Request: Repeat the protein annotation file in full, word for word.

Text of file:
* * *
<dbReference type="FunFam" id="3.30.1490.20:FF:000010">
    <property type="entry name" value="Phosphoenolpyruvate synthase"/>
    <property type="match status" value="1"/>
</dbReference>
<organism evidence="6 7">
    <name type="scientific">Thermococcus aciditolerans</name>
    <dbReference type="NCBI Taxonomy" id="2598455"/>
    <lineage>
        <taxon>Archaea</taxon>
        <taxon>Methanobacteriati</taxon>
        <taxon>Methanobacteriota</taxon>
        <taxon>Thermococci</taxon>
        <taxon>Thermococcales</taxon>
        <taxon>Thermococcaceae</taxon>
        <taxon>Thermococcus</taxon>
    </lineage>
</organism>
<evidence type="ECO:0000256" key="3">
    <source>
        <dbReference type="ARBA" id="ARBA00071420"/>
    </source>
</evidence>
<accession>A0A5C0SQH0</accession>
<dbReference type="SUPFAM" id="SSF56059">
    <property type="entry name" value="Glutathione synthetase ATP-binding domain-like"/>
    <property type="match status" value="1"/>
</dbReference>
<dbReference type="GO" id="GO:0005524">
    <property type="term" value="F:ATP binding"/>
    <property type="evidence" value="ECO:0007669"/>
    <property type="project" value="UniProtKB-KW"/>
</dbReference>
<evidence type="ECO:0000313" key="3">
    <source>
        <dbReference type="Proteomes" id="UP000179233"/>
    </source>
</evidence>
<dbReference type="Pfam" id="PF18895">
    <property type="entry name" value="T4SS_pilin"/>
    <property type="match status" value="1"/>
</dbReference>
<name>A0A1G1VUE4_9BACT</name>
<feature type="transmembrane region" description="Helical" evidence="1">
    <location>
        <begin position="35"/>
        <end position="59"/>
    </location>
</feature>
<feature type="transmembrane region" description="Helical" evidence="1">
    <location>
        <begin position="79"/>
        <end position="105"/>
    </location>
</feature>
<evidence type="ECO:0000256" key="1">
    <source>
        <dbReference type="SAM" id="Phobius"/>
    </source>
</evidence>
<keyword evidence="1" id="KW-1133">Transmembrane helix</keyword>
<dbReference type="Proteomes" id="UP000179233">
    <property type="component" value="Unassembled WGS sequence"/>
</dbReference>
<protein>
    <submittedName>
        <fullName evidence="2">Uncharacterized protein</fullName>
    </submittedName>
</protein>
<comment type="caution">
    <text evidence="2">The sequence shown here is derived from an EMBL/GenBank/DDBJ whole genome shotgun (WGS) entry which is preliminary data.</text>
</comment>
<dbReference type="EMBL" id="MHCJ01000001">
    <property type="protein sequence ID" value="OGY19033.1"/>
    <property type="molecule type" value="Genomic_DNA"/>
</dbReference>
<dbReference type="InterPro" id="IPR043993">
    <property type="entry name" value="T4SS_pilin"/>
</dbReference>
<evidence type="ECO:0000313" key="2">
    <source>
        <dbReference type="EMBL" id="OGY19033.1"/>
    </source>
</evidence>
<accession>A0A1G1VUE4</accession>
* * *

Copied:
<dbReference type="FunFam" id="3.30.1490.20:FF:000010">
    <property type="entry name" value="Phosphoenolpyruvate synthase"/>
    <property type="match status" value="1"/>
</dbReference>
<organism evidence="6 7">
    <name type="scientific">Thermococcus aciditolerans</name>
    <dbReference type="NCBI Taxonomy" id="2598455"/>
    <lineage>
        <taxon>Archaea</taxon>
        <taxon>Methanobacteriati</taxon>
        <taxon>Methanobacteriota</taxon>
        <taxon>Thermococci</taxon>
        <taxon>Thermococcales</taxon>
        <taxon>Thermococcaceae</taxon>
        <taxon>Thermococcus</taxon>
    </lineage>
</organism>
<evidence type="ECO:0000256" key="3">
    <source>
        <dbReference type="ARBA" id="ARBA00071420"/>
    </source>
</evidence>
<accession>A0A5C0SQH0</accession>
<dbReference type="SUPFAM" id="SSF56059">
    <property type="entry name" value="Glutathione synthetase ATP-binding domain-like"/>
    <property type="match status" value="1"/>
</dbReference>
<dbReference type="GO" id="GO:0005524">
    <property type="term" value="F:ATP binding"/>
    <property type="evidence" value="ECO:0007669"/>
    <property type="project" value="UniProtKB-KW"/>
</dbReference>
<evidence type="ECO:0000313" key="3">
    <source>
        <dbReference type="Proteomes" id="UP000179233"/>
    </source>
</evidence>
<dbReference type="Pfam" id="PF18895">
    <property type="entry name" value="T4SS_pilin"/>
    <property type="match status" value="1"/>
</dbReference>
<name>A0A1G1VUE4_9BACT</name>
<feature type="transmembrane region" description="Helical" evidence="1">
    <location>
        <begin position="35"/>
        <end position="59"/>
    </location>
</feature>
<feature type="transmembrane region" description="Helical" evidence="1">
    <location>
        <begin position="79"/>
        <end position="105"/>
    </location>
</feature>
<evidence type="ECO:0000256" key="1">
    <source>
        <dbReference type="SAM" id="Phobius"/>
    </source>
</evidence>
<keyword evidence="1" id="KW-1133">Transmembrane helix</keyword>
<dbReference type="Proteomes" id="UP000179233">
    <property type="component" value="Unassembled WGS sequence"/>
</dbReference>
<protein>
    <submittedName>
        <fullName evidence="2">Uncharacterized protein</fullName>
    </submittedName>
</protein>
<comment type="caution">
    <text evidence="2">The sequence shown here is derived from an EMBL/GenBank/DDBJ whole genome shotgun (WGS) entry which is preliminary data.</text>
</comment>
<dbReference type="EMBL" id="MHCJ01000001">
    <property type="protein sequence ID" value="OGY19033.1"/>
    <property type="molecule type" value="Genomic_DNA"/>
</dbReference>
<dbReference type="InterPro" id="IPR043993">
    <property type="entry name" value="T4SS_pilin"/>
</dbReference>
<evidence type="ECO:0000313" key="2">
    <source>
        <dbReference type="EMBL" id="OGY19033.1"/>
    </source>
</evidence>
<accession>A0A1G1VUE4</accession>